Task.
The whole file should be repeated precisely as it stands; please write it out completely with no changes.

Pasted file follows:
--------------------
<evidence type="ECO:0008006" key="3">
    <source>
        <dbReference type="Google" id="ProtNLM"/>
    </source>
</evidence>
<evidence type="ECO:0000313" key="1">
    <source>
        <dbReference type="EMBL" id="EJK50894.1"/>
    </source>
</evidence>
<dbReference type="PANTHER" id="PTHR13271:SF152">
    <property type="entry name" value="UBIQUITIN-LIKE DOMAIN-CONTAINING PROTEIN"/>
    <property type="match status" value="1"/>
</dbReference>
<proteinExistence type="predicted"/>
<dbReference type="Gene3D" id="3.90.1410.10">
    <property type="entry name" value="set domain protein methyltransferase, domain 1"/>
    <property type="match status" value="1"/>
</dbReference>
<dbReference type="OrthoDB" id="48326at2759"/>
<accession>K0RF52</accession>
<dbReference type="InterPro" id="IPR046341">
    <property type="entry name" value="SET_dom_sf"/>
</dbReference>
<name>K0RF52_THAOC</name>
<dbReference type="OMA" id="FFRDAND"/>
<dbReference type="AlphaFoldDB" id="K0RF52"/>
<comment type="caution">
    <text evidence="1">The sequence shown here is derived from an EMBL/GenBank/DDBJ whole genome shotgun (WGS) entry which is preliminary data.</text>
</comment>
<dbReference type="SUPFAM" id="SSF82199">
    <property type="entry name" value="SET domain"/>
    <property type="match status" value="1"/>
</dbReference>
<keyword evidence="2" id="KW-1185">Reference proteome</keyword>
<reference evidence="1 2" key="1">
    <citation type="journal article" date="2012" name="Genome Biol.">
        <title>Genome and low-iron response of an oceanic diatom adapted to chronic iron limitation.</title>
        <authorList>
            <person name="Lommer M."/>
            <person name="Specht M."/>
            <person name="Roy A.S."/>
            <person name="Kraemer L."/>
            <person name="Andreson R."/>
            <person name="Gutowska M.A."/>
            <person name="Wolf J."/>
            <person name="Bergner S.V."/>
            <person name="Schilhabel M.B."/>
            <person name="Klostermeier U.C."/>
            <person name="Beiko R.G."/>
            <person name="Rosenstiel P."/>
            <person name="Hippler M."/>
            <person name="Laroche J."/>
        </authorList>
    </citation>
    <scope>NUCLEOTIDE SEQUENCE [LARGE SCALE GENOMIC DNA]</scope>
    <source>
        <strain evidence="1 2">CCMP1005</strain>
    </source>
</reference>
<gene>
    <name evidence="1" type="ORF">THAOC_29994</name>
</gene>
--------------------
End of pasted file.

<evidence type="ECO:0008006" key="3">
    <source>
        <dbReference type="Google" id="ProtNLM"/>
    </source>
</evidence>
<evidence type="ECO:0000313" key="1">
    <source>
        <dbReference type="EMBL" id="EJK50894.1"/>
    </source>
</evidence>
<dbReference type="PANTHER" id="PTHR13271:SF152">
    <property type="entry name" value="UBIQUITIN-LIKE DOMAIN-CONTAINING PROTEIN"/>
    <property type="match status" value="1"/>
</dbReference>
<proteinExistence type="predicted"/>
<dbReference type="Gene3D" id="3.90.1410.10">
    <property type="entry name" value="set domain protein methyltransferase, domain 1"/>
    <property type="match status" value="1"/>
</dbReference>
<dbReference type="OrthoDB" id="48326at2759"/>
<accession>K0RF52</accession>
<dbReference type="InterPro" id="IPR046341">
    <property type="entry name" value="SET_dom_sf"/>
</dbReference>
<name>K0RF52_THAOC</name>
<dbReference type="OMA" id="FFRDAND"/>
<dbReference type="AlphaFoldDB" id="K0RF52"/>
<comment type="caution">
    <text evidence="1">The sequence shown here is derived from an EMBL/GenBank/DDBJ whole genome shotgun (WGS) entry which is preliminary data.</text>
</comment>
<dbReference type="SUPFAM" id="SSF82199">
    <property type="entry name" value="SET domain"/>
    <property type="match status" value="1"/>
</dbReference>
<keyword evidence="2" id="KW-1185">Reference proteome</keyword>
<reference evidence="1 2" key="1">
    <citation type="journal article" date="2012" name="Genome Biol.">
        <title>Genome and low-iron response of an oceanic diatom adapted to chronic iron limitation.</title>
        <authorList>
            <person name="Lommer M."/>
            <person name="Specht M."/>
            <person name="Roy A.S."/>
            <person name="Kraemer L."/>
            <person name="Andreson R."/>
            <person name="Gutowska M.A."/>
            <person name="Wolf J."/>
            <person name="Bergner S.V."/>
            <person name="Schilhabel M.B."/>
            <person name="Klostermeier U.C."/>
            <person name="Beiko R.G."/>
            <person name="Rosenstiel P."/>
            <person name="Hippler M."/>
            <person name="Laroche J."/>
        </authorList>
    </citation>
    <scope>NUCLEOTIDE SEQUENCE [LARGE SCALE GENOMIC DNA]</scope>
    <source>
        <strain evidence="1 2">CCMP1005</strain>
    </source>
</reference>
<gene>
    <name evidence="1" type="ORF">THAOC_29994</name>
</gene>